Either way, according to Google, “53 percent of visits are actually abandoned if a mobile site takes longer than 3 seconds to load.”
In fact, even as early as 2010, before they even implemented mobile and desktop indexing, Google’s Maile Ohye is on record stating that internal page speed metrics they used to evaluate how fast a page loads approached less than 1.5 seconds.
It’s not inconceivable that this metric is still true, or has even decreased as the technology for page speed has improved.
2. Image File Size: Your Images Are Far Too Large
You would be surprised how often this comes up in an audit. But it does: somehow, somewhere, someone thought it would be a good idea to include a 9 MB (Mega Byte) image on their page. In fact, this is one of the more common mistakes when it comes to mobile SEO.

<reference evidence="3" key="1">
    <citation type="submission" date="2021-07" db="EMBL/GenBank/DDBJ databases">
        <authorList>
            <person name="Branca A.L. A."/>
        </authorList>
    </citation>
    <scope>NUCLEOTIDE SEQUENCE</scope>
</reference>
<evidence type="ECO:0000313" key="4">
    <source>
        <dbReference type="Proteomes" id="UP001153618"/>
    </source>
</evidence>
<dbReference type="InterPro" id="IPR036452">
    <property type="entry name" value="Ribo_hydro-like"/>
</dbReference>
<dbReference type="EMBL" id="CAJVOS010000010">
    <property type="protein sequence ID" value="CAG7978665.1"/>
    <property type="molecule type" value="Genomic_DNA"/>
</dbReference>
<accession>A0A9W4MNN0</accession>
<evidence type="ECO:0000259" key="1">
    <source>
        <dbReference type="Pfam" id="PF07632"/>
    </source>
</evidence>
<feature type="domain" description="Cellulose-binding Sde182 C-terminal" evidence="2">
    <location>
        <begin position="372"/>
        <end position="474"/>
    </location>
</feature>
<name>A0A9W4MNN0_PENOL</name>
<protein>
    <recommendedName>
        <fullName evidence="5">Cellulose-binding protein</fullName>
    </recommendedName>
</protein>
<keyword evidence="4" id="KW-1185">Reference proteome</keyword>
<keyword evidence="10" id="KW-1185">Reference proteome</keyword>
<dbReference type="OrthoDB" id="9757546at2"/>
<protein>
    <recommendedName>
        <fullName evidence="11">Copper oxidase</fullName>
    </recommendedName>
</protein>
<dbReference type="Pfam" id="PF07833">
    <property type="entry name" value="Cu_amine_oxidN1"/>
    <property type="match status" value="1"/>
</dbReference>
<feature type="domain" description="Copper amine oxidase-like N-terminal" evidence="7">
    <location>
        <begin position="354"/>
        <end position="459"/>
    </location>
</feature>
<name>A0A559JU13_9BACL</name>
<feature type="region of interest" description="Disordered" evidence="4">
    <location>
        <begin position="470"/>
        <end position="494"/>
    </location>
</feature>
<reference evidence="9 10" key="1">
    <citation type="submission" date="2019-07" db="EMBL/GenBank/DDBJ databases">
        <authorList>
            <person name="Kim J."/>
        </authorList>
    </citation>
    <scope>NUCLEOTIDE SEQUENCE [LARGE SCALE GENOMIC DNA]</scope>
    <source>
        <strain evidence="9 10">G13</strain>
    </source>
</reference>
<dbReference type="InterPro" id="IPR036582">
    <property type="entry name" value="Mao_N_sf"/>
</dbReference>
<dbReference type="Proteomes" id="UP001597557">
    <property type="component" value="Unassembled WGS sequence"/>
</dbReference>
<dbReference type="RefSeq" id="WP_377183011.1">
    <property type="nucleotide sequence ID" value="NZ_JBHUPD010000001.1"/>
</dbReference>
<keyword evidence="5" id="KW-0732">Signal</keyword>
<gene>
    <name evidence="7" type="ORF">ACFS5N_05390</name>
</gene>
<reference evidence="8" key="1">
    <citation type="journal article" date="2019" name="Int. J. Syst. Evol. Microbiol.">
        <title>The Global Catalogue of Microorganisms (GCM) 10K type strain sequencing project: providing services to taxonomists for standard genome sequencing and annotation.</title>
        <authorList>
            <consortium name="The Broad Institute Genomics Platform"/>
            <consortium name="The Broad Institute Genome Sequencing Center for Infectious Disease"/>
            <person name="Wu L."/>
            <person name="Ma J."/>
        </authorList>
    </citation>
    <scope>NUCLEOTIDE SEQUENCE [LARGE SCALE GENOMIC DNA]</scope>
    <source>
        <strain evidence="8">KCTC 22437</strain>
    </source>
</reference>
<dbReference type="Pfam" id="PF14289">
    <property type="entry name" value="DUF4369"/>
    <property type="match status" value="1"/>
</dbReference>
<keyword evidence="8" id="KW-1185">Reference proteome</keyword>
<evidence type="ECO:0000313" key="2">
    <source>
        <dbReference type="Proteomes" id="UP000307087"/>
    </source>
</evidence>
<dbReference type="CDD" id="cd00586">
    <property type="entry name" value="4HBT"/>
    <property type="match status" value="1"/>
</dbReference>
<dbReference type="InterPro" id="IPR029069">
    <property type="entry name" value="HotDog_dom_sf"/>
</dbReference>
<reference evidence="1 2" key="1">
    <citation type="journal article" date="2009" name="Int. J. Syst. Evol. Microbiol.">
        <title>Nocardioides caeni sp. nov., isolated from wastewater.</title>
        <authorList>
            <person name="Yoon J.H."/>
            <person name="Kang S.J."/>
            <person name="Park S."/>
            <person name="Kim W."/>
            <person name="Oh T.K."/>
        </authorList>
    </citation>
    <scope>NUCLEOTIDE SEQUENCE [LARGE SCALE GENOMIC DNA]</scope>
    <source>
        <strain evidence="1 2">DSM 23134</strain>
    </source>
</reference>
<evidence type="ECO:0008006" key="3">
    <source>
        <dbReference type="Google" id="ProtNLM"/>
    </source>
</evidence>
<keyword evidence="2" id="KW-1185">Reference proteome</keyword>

This is not only utterly negligent, it also has a significant impact on your page speed along with the user experience. Even on modern connections, a 9 MB image will take a number of seconds to download. And a modern search engine such as Google is not going to like this when it comes to page speed.
Not only that, but you waste valuable page loading time by loading an image that nobody is going to ever wait for.
It’s better to ensure that your page size does not exceed around 150 KB (KiloBytes) – 250 KB. Also, you want to structure your page elements intelligently.
If you have relatively few images on your page, this should be relatively easy. Just be sure that you utilize Photoshop to physically compress your images as well, or that you use a plugin like Smush Pro to do so.
Also, it would not hurt to use a non-Nitro page speed plugin to help compress and speed up your page.
The problem with Nitro is that it defers critical CSS files, loading only the HTML structure on first load, where Google will see it.
As a result, this could present issues on mobile devices.
Have you ever wondered why pages with Nitro enabled on them don’t have any FID (First Input Delay) and INP (Interaction to Next Paint)